Interview with Deborah Riley: Career pathways, Alejandro Inarritu  and Game of Thrones, News

Interview with Deborah Riley: Career pathways, Alejandro Inarritu and Game of Thrones

Screen NSW talks with Emmy Award winning production designer Deborah Riley about her career pathway, Alejandro Inarritu and her design process on Game of Thrones.


Congratulations! You backed up the Game of Thrones Season 4 Emmy Award with your win for Outstanding Production Design For A Narrative Contemporary Or Fantasy for Game of Thrones Season 5, specifically for the episode High Sparrow. What were your biggest challenges in the season?

The biggest challenge facing the art department in Season 5 was the volume of work that we had to achieve over three countries. Working in both Croatia and Spain, at the same time as having big builds in Northern Ireland is a huge challenge and logistically very difficult. The art department becomes spread very thin on the ground and it is a credit to everyone involved that we manage to make it through.


You studied architecture and have built a reputation as a hands-on designer and often use your very particular set of skills to build structures from scratch. What was your process like for designing the many worlds of Game of Thrones?

I don’t think the process for designing Game of Thrones is very different to what the process was when I was a student. It always starts with a lot of research. We then have concept art that has to be approved, construction drawings that have to be priced and approved and then we build the sets or work in the locations, in consultation with the producers and director and cinematographer who is shooting that particular scene. Sometimes the process seems easy, sometimes it is very difficult. There is such a huge range of work on Game of Thrones that we have the chance to practice across all sorts visually very different kingdoms. Like everything, the more we do it, the better we get at negotiating the process and the politics of having the sets built that have to satisfy the needs of so many.


You worked on many great Australian films before working in the US. How did your training and experiences in the Australian industry help prepare you with for designing the on of the worlds biggest series?

My training in Australia began at NIDA. It was there that I learned the skills necessary to survive in the industry.  It is something to do with the rigor and the discipline of NIDA that has stayed with me. In addition to film, the Sydney Olympic Ceremonies was my first introduction to major special events that saw me no longer scared to tackle large-scale projects.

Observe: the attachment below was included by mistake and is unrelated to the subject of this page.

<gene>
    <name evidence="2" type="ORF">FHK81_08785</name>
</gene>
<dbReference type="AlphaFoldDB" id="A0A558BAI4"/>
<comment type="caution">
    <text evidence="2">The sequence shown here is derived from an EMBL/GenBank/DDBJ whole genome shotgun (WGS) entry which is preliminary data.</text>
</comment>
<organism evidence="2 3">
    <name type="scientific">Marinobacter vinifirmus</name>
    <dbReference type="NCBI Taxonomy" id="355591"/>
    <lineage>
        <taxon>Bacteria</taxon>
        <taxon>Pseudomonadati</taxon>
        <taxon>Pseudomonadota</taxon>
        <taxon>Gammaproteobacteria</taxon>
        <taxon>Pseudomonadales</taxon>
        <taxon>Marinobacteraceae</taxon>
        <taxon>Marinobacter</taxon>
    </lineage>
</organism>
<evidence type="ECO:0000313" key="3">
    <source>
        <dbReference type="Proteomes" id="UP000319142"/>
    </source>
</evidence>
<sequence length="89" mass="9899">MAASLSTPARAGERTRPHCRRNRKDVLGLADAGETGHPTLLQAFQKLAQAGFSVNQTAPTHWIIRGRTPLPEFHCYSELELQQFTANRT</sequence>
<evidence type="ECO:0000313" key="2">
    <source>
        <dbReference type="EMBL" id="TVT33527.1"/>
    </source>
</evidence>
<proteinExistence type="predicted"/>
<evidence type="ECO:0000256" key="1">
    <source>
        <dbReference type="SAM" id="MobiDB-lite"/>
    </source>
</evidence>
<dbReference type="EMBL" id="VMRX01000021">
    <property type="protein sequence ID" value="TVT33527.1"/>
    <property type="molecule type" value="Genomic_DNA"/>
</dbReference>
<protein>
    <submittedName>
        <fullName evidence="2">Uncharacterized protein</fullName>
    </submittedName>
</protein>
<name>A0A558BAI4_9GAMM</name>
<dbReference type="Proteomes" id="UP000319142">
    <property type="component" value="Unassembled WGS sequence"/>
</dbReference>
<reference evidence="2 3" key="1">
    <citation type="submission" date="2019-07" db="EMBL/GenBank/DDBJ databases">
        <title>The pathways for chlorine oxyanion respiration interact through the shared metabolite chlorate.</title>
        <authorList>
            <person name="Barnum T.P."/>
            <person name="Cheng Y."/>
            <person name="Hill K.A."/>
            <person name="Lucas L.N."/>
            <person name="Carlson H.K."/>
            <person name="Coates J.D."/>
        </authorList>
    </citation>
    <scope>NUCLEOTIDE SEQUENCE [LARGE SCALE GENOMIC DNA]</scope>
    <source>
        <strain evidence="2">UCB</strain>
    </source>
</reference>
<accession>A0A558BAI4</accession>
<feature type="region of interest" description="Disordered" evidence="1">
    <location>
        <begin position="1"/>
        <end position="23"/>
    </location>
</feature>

Conceptually and architecturally Game of Thrones has embraced quite bold and complex ideas. How do you stick to the rules of the architecture, colour and texture of its worlds?

Sticking to the rules of each kingdom is imperative for the art department.  We are all very aware of the look of each kingdom and do not stray from that. Even in a mid-shot the audience should know where they are. We have to be very disciplined about what we do in terms of architectural style, colour, texture and set dressing. It is the first rule of the art department and my job to make sure that it never becomes diluted.


As production designer, how do you interact with directors?

On Game of Thrones, it is a very collaborative process. The producers and directors are very much a part of the design process and the directors can be as involved in that as they choose. Sometimes they have a very clear idea about they see a scene and sometimes they are waiting for the art department to offer up ideas. As we work with as many as five different directors at once, it can become very, very busy.


You have also previously worked with Alejandro Inarritu, what did you learn from each other?

I worked with Alejandro Gonzalez Innaritu at a very formative time in my career. Firstly, he always speaks from the heart. He has a very strong vision and tells deeply emotional stories. He is always exploring and discussing difficult issues. From an art department point of view, he described the need to be able to “smell” a set. For this reason, he tends to work only on location. His process on 21 Grams was the complete opposite to what I had experienced on Moulin Rouge, where everything was much more controllable and built on stage. Alejandro taught me another way of working and about the importance of telling the truth, be it in how to dress a set absolutely authentically, or how to navigate through life with honesty and purpose.


Having worked on The Matrix and now working on Game of Thrones, both cutting-edge for their time, how have you seen the role of technology change in your workof visual storytelling?

The art department is certainly a much more digital arena than it used to be. It is because of technology that I am able to be looking at a build in Spain and at the same time as approve the set dressing in Belfast. More than that though, with the help of visual effects, they can not only build dragons, but they can also flesh out the worlds by adding sweeping establishing shots and “top ups” that would not be possible to achieve in set design department alone. In this way, storytelling has been greatly enhanced.


For anyone interested in pursuing a role in production design, what is your advice?

My advice to anyone wanting to pursue a career in production design, in addition to working very hard and honing your craft, it is important to be brave, not only in your designs, but also to be able to weather the life of a freelance person.  Also, be good, kind and generous. No one wants to work on a team with someone who does not benefit the team as a whole. Finally, be optimistic and be enthusiastic!

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